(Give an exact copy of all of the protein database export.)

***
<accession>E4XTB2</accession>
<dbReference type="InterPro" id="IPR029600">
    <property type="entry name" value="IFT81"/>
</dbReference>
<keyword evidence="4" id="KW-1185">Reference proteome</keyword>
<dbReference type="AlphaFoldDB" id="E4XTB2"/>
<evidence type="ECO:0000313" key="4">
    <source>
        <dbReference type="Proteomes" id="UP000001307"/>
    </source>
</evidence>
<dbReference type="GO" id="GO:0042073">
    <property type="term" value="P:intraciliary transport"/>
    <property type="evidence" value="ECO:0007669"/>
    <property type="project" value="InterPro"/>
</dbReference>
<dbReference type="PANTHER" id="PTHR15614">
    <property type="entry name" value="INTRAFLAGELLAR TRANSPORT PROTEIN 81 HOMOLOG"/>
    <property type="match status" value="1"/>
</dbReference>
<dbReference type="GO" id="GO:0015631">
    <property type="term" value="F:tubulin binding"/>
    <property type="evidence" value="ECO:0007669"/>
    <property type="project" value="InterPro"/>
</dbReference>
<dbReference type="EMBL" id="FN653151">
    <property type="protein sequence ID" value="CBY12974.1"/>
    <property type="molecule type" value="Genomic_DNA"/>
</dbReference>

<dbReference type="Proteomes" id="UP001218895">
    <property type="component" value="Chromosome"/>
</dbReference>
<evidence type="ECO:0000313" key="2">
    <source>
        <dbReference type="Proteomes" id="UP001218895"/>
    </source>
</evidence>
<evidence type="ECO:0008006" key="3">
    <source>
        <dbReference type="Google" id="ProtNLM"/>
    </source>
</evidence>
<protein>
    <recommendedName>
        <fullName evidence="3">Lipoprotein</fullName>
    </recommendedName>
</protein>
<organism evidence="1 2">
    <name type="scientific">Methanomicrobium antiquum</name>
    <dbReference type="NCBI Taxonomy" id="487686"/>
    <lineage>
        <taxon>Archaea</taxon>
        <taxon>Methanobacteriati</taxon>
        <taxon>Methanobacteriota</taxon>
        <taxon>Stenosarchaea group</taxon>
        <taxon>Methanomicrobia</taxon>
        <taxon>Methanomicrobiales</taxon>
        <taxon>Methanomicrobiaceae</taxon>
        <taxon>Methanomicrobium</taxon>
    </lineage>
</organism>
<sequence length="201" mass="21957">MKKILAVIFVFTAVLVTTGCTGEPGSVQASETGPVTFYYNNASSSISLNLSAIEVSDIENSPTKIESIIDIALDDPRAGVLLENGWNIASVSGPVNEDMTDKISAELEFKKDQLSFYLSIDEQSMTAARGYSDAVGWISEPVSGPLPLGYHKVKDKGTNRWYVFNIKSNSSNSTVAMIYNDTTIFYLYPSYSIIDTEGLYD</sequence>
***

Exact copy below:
<accession>E4XTB2</accession>
<dbReference type="InterPro" id="IPR029600">
    <property type="entry name" value="IFT81"/>
</dbReference>
<keyword evidence="4" id="KW-1185">Reference proteome</keyword>
<dbReference type="AlphaFoldDB" id="E4XTB2"/>
<evidence type="ECO:0000313" key="4">
    <source>
        <dbReference type="Proteomes" id="UP000001307"/>
    </source>
</evidence>
<dbReference type="GO" id="GO:0042073">
    <property type="term" value="P:intraciliary transport"/>
    <property type="evidence" value="ECO:0007669"/>
    <property type="project" value="InterPro"/>
</dbReference>
<dbReference type="PANTHER" id="PTHR15614">
    <property type="entry name" value="INTRAFLAGELLAR TRANSPORT PROTEIN 81 HOMOLOG"/>
    <property type="match status" value="1"/>
</dbReference>
<dbReference type="GO" id="GO:0015631">
    <property type="term" value="F:tubulin binding"/>
    <property type="evidence" value="ECO:0007669"/>
    <property type="project" value="InterPro"/>
</dbReference>
<dbReference type="EMBL" id="FN653151">
    <property type="protein sequence ID" value="CBY12974.1"/>
    <property type="molecule type" value="Genomic_DNA"/>
</dbReference>

<dbReference type="Proteomes" id="UP001218895">
    <property type="component" value="Chromosome"/>
</dbReference>
<evidence type="ECO:0000313" key="2">
    <source>
        <dbReference type="Proteomes" id="UP001218895"/>
    </source>
</evidence>
<evidence type="ECO:0008006" key="3">
    <source>
        <dbReference type="Google" id="ProtNLM"/>
    </source>
</evidence>
<protein>
    <recommendedName>
        <fullName evidence="3">Lipoprotein</fullName>
    </recommendedName>
</protein>
<organism evidence="1 2">
    <name type="scientific">Methanomicrobium antiquum</name>
    <dbReference type="NCBI Taxonomy" id="487686"/>
    <lineage>
        <taxon>Archaea</taxon>
        <taxon>Methanobacteriati</taxon>
        <taxon>Methanobacteriota</taxon>
        <taxon>Stenosarchaea group</taxon>
        <taxon>Methanomicrobia</taxon>
        <taxon>Methanomicrobiales</taxon>
        <taxon>Methanomicrobiaceae</taxon>
        <taxon>Methanomicrobium</taxon>
    </lineage>
</organism>
<sequence length="201" mass="21957">MKKILAVIFVFTAVLVTTGCTGEPGSVQASETGPVTFYYNNASSSISLNLSAIEVSDIENSPTKIESIIDIALDDPRAGVLLENGWNIASVSGPVNEDMTDKISAELEFKKDQLSFYLSIDEQSMTAARGYSDAVGWISEPVSGPLPLGYHKVKDKGTNRWYVFNIKSNSSNSTVAMIYNDTTIFYLYPSYSIIDTEGLYD</sequence>